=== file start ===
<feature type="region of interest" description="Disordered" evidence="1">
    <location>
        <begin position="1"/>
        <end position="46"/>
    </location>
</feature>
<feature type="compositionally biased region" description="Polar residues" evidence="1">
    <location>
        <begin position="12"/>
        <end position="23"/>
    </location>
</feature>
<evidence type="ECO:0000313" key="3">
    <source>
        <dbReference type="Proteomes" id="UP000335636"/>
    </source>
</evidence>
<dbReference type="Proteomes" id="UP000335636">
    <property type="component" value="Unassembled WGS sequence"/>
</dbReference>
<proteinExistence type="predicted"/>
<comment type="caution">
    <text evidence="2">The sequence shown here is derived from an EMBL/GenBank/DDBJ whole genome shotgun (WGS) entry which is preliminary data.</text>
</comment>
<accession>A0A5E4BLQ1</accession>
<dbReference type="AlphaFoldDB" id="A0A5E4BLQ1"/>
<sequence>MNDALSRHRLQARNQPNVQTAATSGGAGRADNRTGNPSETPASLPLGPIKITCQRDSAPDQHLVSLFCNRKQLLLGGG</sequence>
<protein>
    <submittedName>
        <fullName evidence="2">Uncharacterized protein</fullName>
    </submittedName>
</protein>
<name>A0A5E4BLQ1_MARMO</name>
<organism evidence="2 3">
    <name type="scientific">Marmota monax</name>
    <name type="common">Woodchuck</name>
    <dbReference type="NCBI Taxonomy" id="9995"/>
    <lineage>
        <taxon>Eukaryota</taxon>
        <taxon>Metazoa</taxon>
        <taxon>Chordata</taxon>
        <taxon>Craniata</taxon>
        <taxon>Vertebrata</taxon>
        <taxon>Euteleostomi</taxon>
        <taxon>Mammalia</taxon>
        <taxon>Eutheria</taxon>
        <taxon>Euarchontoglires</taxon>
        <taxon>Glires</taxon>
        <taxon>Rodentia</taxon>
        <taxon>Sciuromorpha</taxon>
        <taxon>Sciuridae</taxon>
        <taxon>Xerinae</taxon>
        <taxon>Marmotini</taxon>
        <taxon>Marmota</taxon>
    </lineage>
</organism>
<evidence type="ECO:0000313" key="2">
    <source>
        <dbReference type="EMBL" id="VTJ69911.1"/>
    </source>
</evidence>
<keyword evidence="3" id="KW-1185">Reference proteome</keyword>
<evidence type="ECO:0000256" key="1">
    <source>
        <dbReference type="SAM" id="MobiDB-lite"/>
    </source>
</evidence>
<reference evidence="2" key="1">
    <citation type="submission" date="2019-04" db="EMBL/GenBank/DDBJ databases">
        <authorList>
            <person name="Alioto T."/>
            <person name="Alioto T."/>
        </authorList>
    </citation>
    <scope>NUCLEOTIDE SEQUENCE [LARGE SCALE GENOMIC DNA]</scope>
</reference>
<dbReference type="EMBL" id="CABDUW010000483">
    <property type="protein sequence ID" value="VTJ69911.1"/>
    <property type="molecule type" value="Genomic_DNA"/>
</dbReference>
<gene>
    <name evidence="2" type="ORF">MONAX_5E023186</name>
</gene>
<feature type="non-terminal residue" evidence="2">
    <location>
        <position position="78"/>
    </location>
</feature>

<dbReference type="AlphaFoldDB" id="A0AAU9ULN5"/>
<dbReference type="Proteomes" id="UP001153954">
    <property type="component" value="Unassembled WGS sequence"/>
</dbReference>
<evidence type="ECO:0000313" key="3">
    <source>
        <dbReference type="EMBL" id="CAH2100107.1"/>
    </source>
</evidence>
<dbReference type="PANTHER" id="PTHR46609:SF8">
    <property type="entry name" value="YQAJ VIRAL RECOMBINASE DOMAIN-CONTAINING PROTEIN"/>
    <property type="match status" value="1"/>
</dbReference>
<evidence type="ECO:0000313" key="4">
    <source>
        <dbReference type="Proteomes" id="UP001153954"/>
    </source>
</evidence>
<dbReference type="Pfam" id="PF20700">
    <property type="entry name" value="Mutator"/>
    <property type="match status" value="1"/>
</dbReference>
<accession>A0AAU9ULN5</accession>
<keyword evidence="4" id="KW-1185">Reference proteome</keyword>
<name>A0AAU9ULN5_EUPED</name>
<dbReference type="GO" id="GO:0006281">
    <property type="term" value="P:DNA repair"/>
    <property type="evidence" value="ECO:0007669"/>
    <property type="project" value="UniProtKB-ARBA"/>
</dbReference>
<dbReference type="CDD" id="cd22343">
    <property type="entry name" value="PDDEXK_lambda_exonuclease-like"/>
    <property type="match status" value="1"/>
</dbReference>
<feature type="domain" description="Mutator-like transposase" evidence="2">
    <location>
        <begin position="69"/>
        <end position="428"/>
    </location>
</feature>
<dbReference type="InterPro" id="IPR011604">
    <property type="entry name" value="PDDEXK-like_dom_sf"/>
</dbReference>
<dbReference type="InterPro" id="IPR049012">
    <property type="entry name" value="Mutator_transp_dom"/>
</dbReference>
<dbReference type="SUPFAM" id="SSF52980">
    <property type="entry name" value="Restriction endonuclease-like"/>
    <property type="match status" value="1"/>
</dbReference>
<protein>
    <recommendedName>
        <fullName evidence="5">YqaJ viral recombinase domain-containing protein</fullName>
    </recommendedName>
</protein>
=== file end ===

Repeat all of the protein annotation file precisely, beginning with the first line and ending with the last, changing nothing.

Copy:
<feature type="region of interest" description="Disordered" evidence="1">
    <location>
        <begin position="1"/>
        <end position="46"/>
    </location>
</feature>
<feature type="compositionally biased region" description="Polar residues" evidence="1">
    <location>
        <begin position="12"/>
        <end position="23"/>
    </location>
</feature>
<evidence type="ECO:0000313" key="3">
    <source>
        <dbReference type="Proteomes" id="UP000335636"/>
    </source>
</evidence>
<dbReference type="Proteomes" id="UP000335636">
    <property type="component" value="Unassembled WGS sequence"/>
</dbReference>
<proteinExistence type="predicted"/>
<comment type="caution">
    <text evidence="2">The sequence shown here is derived from an EMBL/GenBank/DDBJ whole genome shotgun (WGS) entry which is preliminary data.</text>
</comment>
<accession>A0A5E4BLQ1</accession>
<dbReference type="AlphaFoldDB" id="A0A5E4BLQ1"/>
<sequence>MNDALSRHRLQARNQPNVQTAATSGGAGRADNRTGNPSETPASLPLGPIKITCQRDSAPDQHLVSLFCNRKQLLLGGG</sequence>
<protein>
    <submittedName>
        <fullName evidence="2">Uncharacterized protein</fullName>
    </submittedName>
</protein>
<name>A0A5E4BLQ1_MARMO</name>
<organism evidence="2 3">
    <name type="scientific">Marmota monax</name>
    <name type="common">Woodchuck</name>
    <dbReference type="NCBI Taxonomy" id="9995"/>
    <lineage>
        <taxon>Eukaryota</taxon>
        <taxon>Metazoa</taxon>
        <taxon>Chordata</taxon>
        <taxon>Craniata</taxon>
        <taxon>Vertebrata</taxon>
        <taxon>Euteleostomi</taxon>
        <taxon>Mammalia</taxon>
        <taxon>Eutheria</taxon>
        <taxon>Euarchontoglires</taxon>
        <taxon>Glires</taxon>
        <taxon>Rodentia</taxon>
        <taxon>Sciuromorpha</taxon>
        <taxon>Sciuridae</taxon>
        <taxon>Xerinae</taxon>
        <taxon>Marmotini</taxon>
        <taxon>Marmota</taxon>
    </lineage>
</organism>
<evidence type="ECO:0000313" key="2">
    <source>
        <dbReference type="EMBL" id="VTJ69911.1"/>
    </source>
</evidence>
<keyword evidence="3" id="KW-1185">Reference proteome</keyword>
<evidence type="ECO:0000256" key="1">
    <source>
        <dbReference type="SAM" id="MobiDB-lite"/>
    </source>
</evidence>
<reference evidence="2" key="1">
    <citation type="submission" date="2019-04" db="EMBL/GenBank/DDBJ databases">
        <authorList>
            <person name="Alioto T."/>
            <person name="Alioto T."/>
        </authorList>
    </citation>
    <scope>NUCLEOTIDE SEQUENCE [LARGE SCALE GENOMIC DNA]</scope>
</reference>
<dbReference type="EMBL" id="CABDUW010000483">
    <property type="protein sequence ID" value="VTJ69911.1"/>
    <property type="molecule type" value="Genomic_DNA"/>
</dbReference>
<gene>
    <name evidence="2" type="ORF">MONAX_5E023186</name>
</gene>
<feature type="non-terminal residue" evidence="2">
    <location>
        <position position="78"/>
    </location>
</feature>

<dbReference type="AlphaFoldDB" id="A0AAU9ULN5"/>
<dbReference type="Proteomes" id="UP001153954">
    <property type="component" value="Unassembled WGS sequence"/>
</dbReference>
<evidence type="ECO:0000313" key="3">
    <source>
        <dbReference type="EMBL" id="CAH2100107.1"/>
    </source>
</evidence>
<dbReference type="PANTHER" id="PTHR46609:SF8">
    <property type="entry name" value="YQAJ VIRAL RECOMBINASE DOMAIN-CONTAINING PROTEIN"/>
    <property type="match status" value="1"/>
</dbReference>
<evidence type="ECO:0000313" key="4">
    <source>
        <dbReference type="Proteomes" id="UP001153954"/>
    </source>
</evidence>
<dbReference type="Pfam" id="PF20700">
    <property type="entry name" value="Mutator"/>
    <property type="match status" value="1"/>
</dbReference>
<accession>A0AAU9ULN5</accession>
<keyword evidence="4" id="KW-1185">Reference proteome</keyword>
<name>A0AAU9ULN5_EUPED</name>
<dbReference type="GO" id="GO:0006281">
    <property type="term" value="P:DNA repair"/>
    <property type="evidence" value="ECO:0007669"/>
    <property type="project" value="UniProtKB-ARBA"/>
</dbReference>
<dbReference type="CDD" id="cd22343">
    <property type="entry name" value="PDDEXK_lambda_exonuclease-like"/>
    <property type="match status" value="1"/>
</dbReference>
<feature type="domain" description="Mutator-like transposase" evidence="2">
    <location>
        <begin position="69"/>
        <end position="428"/>
    </location>
</feature>
<dbReference type="InterPro" id="IPR011604">
    <property type="entry name" value="PDDEXK-like_dom_sf"/>
</dbReference>
<dbReference type="InterPro" id="IPR049012">
    <property type="entry name" value="Mutator_transp_dom"/>
</dbReference>
<dbReference type="SUPFAM" id="SSF52980">
    <property type="entry name" value="Restriction endonuclease-like"/>
    <property type="match status" value="1"/>
</dbReference>
<protein>
    <recommendedName>
        <fullName evidence="5">YqaJ viral recombinase domain-containing protein</fullName>
    </recommendedName>
</protein>